Condo or co-op?

A handsome red-brick heritage building in the Golden Triangle, 320 Waverley St pictured below is in fact one of the very few buildings in Ottawa owned as a ‘co-operative’:

More common to larger cities such as Toronto and New York, a ‘co-op’ is a private corporation that has full ownership of a building, its units and common areas. Whereas a condo is governed by the statutes and legislation of the Condominium Act, a co-op is created by articles of incorporation and runs on its own by-laws, rules and regulations, as well as the private contractual agreements that exist between the corporation and its shareholders, otherwise known as members.

Rather than purchasing actual real estate, a co-op Buyer is purchasing one or more shares in the corporation that owns the building. The Buyer now becomes a member of the co-op and has voting rights, along with an occupancy agreement granting them long-term exclusive possession of a specific unit.

A co-op usually has one mortgage for the building itself; an agreement will set out a member's obligation to cover their proportionate share of the mortgage, the operating expenses and the building's annual tax bill. Many older co-ops have no mortgage at all and the Buyer must pay cash, or make a sizeable downpayment (25% or more) and have the remainder financed by the co-op. It is important to note that most banks will not finance the purchase of a co-op apartment—a lender cannot foreclose without a deed and a mortgage.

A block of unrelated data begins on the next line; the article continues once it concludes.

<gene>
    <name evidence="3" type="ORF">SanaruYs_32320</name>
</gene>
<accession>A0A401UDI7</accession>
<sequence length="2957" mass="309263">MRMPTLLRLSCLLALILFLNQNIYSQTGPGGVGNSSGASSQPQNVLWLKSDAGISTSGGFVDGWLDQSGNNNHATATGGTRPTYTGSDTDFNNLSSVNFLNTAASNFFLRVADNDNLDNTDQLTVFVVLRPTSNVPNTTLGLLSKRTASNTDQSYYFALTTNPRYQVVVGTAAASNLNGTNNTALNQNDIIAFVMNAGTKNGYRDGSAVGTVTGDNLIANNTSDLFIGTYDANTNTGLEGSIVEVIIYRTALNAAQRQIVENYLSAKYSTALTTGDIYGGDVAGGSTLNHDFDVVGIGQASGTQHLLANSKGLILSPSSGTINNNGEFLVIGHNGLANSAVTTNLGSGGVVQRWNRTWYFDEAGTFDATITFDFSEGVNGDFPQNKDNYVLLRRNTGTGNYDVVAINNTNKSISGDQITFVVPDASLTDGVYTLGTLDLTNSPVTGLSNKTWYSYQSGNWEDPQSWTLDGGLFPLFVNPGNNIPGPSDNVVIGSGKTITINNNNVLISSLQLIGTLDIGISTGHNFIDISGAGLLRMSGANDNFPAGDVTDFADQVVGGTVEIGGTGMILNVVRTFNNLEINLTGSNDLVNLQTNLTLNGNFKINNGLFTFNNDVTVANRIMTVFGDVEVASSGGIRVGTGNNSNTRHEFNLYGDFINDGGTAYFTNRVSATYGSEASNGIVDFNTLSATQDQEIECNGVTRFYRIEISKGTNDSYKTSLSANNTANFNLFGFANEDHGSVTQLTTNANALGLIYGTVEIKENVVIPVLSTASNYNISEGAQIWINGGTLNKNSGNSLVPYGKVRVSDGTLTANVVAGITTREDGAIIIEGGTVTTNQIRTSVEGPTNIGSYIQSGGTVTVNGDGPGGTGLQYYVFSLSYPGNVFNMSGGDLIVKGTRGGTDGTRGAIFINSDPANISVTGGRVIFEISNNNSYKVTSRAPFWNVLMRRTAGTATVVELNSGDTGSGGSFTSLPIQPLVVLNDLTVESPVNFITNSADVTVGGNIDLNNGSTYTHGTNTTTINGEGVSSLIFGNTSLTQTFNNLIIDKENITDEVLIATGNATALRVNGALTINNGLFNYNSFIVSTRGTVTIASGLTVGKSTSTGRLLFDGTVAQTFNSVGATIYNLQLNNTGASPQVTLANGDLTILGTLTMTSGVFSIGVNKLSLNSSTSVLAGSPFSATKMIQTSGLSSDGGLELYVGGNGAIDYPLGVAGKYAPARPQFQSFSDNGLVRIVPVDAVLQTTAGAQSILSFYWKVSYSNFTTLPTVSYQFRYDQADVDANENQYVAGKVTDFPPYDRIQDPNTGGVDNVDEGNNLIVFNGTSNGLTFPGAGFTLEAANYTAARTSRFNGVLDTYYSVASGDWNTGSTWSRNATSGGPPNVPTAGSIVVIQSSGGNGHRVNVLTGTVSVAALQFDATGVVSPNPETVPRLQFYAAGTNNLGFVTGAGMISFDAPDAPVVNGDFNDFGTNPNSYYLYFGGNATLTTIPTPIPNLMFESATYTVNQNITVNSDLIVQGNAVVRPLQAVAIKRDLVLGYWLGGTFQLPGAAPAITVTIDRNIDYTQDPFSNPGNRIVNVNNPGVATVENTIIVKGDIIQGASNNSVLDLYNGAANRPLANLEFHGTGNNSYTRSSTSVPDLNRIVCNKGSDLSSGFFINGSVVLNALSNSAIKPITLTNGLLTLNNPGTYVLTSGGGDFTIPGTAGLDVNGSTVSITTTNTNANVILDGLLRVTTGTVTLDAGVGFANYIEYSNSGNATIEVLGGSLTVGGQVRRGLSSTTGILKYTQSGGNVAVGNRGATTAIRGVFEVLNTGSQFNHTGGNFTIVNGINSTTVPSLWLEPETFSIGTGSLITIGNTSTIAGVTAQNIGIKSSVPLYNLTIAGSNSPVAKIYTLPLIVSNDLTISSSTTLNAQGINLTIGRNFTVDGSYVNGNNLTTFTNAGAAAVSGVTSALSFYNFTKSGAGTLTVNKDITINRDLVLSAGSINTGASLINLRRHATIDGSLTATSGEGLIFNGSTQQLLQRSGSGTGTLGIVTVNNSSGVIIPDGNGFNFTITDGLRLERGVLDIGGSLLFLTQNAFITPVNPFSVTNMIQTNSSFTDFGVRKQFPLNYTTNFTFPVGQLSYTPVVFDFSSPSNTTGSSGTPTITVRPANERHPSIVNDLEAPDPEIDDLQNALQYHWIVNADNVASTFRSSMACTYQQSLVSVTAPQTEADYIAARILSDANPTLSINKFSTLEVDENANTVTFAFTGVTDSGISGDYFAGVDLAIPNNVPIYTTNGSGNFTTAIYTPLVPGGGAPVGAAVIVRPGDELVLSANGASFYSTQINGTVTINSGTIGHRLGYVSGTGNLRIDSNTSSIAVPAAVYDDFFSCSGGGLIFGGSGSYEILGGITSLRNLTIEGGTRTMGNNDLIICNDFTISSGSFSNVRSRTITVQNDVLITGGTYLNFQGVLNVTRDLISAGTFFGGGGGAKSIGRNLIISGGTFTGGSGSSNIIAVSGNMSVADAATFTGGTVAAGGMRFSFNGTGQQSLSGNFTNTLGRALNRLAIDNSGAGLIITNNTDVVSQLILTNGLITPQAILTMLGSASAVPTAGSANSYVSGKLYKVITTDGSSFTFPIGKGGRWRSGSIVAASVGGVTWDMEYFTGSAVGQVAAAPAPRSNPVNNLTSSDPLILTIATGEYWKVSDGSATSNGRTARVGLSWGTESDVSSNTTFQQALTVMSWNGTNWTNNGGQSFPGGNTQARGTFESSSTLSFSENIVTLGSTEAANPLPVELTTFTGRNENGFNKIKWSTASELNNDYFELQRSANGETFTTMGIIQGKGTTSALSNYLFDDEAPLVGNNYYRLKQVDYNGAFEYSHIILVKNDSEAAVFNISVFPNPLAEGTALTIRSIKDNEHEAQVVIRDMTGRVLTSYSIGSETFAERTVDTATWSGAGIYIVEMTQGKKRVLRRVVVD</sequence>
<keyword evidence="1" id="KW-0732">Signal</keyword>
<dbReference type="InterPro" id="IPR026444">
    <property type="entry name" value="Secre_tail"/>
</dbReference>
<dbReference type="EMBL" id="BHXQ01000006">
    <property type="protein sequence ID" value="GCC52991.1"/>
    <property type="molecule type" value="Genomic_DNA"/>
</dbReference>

Also of note is that both ownership and responsibility is joint; should one member default on payment of the mortgage or taxes, all other members must pay out of pocket to make up the shortfall, or possibly risk losing their equity in the corporation. As a result of such risks assumed by a potential Buyer—and the difficulty in financing these purchases—co-op units are often priced well below market value.

The importance of getting along with your neighbours—in this instance fellow shareholders—can not be overstated. Those who follow the tabloids may remember that Madonna sued the members of her co-op board in NYC for blocking her purchase of an additional unit in her Central Park West building.

Retaining the services of a good real estate lawyer is a must when buying into a co-op. She will be the one reviewing the corporation's documents, financial statements and terms of the co-tenancy agreement. Any offer to purchase a co-op must also be drafted on forms specific to co-op purchases. Lastly, note that any offer made by a Buyer is subject to approval by the Board of Directors of the corporation (aka other residents). A review of the applicant's suitability, financial and otherwise, will be undertaken and form the basis of their approval.